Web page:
Beowulf exemplifies the traits of the perfect hero. The poem explores his heroism in two separate phases—youth and age—and through three separate and increasingly difficult conflicts—with Grendel, Grendel’s mother, and the dragon. Although we can view these three encounters as expressions of the heroic code, there is perhaps a clearer division between Beowulf’s youthful heroism as an unfettered warrior and his mature heroism as a reliable king. These two phases of his life, separated by fifty years, correspond to two different models of virtue, and much of the moral reflection in the story centers on differentiating these two models and on showing how Beowulf makes the transition from one to the other.
In his youth, Beowulf is a great warrior, characterized predominantly by his feats of strength and courage, including his fabled swimming match against Breca. He also perfectly embodies the manners and values dictated by the Germanic heroic code, including loyalty, courtesy, and pride. His defeat of Grendel and Grendel’s mother validates his reputation for bravery and establishes him fully as a hero. In first part of the poem, Beowulf matures little, as he possesses heroic qualities in abundance from the start. Having purged Denmark of its plagues and established himself as a hero, however, he is ready to enter into a new phase of his life. Hrothgar, who becomes a mentor and father figure to the young warrior, begins to deliver advice about how to act as a wise ruler. Though Beowulf does not become king for many years, his exemplary career as a warrior has served in part to prepare him for his ascension to the throne.
The second part of the story, set in Geatland, skips over the middle of Beowulf’s career and focuses on the very end of his life. Through a series of retrospectives, however, we recover much of what happens during this gap and therefore are able to see how Beowulf comports himself as both a warrior and a king. The period following Hygelac’s death is an important transitional moment for Beowulf. Instead of rushing for the throne himself, as Hrothulf does in Denmark, he supports Hygelac’s son, the rightful heir. With this gesture of loyalty and respect for the throne, he proves himself worthy of kingship.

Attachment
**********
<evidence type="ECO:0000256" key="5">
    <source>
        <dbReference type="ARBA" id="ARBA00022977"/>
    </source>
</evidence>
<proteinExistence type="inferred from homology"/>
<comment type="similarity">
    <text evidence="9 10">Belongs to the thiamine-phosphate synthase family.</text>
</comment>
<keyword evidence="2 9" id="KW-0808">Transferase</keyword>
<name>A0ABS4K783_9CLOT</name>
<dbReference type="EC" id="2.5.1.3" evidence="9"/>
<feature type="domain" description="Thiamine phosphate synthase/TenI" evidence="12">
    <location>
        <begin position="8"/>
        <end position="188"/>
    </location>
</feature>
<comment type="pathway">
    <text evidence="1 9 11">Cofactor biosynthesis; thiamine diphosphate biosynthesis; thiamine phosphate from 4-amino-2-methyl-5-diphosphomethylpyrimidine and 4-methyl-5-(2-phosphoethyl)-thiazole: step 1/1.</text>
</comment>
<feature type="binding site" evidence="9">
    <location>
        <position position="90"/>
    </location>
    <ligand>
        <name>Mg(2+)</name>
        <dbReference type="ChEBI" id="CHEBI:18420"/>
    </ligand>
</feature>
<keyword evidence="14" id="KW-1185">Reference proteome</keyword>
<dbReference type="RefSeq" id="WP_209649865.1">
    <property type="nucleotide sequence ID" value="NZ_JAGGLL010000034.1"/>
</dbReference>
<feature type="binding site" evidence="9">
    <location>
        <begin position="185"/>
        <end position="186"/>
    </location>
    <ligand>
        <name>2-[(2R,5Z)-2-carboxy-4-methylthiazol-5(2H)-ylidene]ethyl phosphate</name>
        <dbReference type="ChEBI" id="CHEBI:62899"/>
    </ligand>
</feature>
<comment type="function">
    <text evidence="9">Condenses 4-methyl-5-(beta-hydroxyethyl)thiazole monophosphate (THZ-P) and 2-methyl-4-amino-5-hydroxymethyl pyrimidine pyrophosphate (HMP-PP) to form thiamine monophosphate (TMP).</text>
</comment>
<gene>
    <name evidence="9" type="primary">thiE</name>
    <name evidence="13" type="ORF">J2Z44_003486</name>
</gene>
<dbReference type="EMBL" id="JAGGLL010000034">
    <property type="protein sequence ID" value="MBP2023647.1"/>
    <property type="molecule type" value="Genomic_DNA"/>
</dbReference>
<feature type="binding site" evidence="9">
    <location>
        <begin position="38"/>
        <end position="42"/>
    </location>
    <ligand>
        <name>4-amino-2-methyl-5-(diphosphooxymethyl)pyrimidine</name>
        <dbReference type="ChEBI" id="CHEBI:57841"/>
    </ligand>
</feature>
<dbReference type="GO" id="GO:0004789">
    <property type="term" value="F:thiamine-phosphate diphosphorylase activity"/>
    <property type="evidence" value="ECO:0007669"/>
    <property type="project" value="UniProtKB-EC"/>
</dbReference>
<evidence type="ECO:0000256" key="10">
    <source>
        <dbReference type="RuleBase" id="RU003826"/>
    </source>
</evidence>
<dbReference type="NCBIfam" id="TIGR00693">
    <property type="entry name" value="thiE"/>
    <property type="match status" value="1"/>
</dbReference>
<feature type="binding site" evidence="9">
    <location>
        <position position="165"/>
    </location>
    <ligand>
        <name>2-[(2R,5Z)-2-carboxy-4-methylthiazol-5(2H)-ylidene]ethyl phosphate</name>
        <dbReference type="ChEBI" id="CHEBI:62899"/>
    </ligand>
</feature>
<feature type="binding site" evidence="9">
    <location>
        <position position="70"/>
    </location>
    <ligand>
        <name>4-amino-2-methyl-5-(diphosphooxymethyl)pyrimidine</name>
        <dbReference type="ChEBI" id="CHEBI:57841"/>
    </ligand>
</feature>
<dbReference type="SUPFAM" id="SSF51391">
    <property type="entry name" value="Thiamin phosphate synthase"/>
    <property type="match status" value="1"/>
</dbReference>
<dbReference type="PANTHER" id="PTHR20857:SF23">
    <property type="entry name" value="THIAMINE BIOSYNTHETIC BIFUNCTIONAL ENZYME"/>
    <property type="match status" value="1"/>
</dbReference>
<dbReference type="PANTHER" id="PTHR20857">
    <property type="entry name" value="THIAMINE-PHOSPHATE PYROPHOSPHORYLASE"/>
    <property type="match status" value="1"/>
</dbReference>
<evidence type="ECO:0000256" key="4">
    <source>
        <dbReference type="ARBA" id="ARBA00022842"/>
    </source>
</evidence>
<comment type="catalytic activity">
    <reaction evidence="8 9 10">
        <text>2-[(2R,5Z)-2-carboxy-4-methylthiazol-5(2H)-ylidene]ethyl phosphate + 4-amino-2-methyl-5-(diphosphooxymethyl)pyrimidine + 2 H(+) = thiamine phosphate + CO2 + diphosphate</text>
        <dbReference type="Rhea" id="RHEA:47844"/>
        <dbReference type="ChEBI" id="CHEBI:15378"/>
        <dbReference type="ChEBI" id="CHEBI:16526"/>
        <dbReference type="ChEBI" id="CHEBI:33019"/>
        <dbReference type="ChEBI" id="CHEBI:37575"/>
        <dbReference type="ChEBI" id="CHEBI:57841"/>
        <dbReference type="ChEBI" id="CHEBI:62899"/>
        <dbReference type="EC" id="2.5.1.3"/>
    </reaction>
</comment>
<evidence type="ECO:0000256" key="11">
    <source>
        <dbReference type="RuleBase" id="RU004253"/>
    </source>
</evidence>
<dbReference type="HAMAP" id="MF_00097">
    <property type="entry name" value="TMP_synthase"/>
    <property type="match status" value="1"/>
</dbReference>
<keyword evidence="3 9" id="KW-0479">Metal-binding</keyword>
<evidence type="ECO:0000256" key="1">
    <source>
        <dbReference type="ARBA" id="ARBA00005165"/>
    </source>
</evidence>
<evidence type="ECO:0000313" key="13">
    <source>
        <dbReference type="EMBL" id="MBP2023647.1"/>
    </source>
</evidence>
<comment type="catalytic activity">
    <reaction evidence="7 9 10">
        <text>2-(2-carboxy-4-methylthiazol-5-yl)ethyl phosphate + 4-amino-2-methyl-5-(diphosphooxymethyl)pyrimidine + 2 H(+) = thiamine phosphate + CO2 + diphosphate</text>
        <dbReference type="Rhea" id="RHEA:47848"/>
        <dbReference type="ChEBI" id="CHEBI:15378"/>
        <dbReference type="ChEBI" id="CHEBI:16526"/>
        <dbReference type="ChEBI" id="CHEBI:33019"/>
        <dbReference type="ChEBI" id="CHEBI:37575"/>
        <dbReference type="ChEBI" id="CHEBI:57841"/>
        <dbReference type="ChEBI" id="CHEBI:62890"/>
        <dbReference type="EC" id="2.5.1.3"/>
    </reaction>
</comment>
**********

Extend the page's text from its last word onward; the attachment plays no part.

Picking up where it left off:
In the final episode—the encounter with the dragon—the poet reflects further on how the responsibilities of a king, who must act for the good of the people and not just for his own glory, differ from those of the heroic warrior. In light of these meditations, Beowulf’s moral status becomes somewhat ambiguous at the poem’s end. Though he is deservedly celebrated as a great hero and leader, his last courageous fight is also somewhat rash. The poem suggests that, by sacrificing himself, Beowulf unnecessarily leaves his people without a king, exposing them to danger from other tribes. To understand Beowulf’s death strictly as a personal failure, however, is to neglect the overwhelming emphasis given to fate in this last portion of the poem. The conflict with the dragon has an aura of inevitability about it. Rather than a conscious choice, the battle can also be interpreted as a matter in which Beowulf has very little choice or free will at all. Additionally, it is hard to blame him for acting according to the dictates of his warrior culture.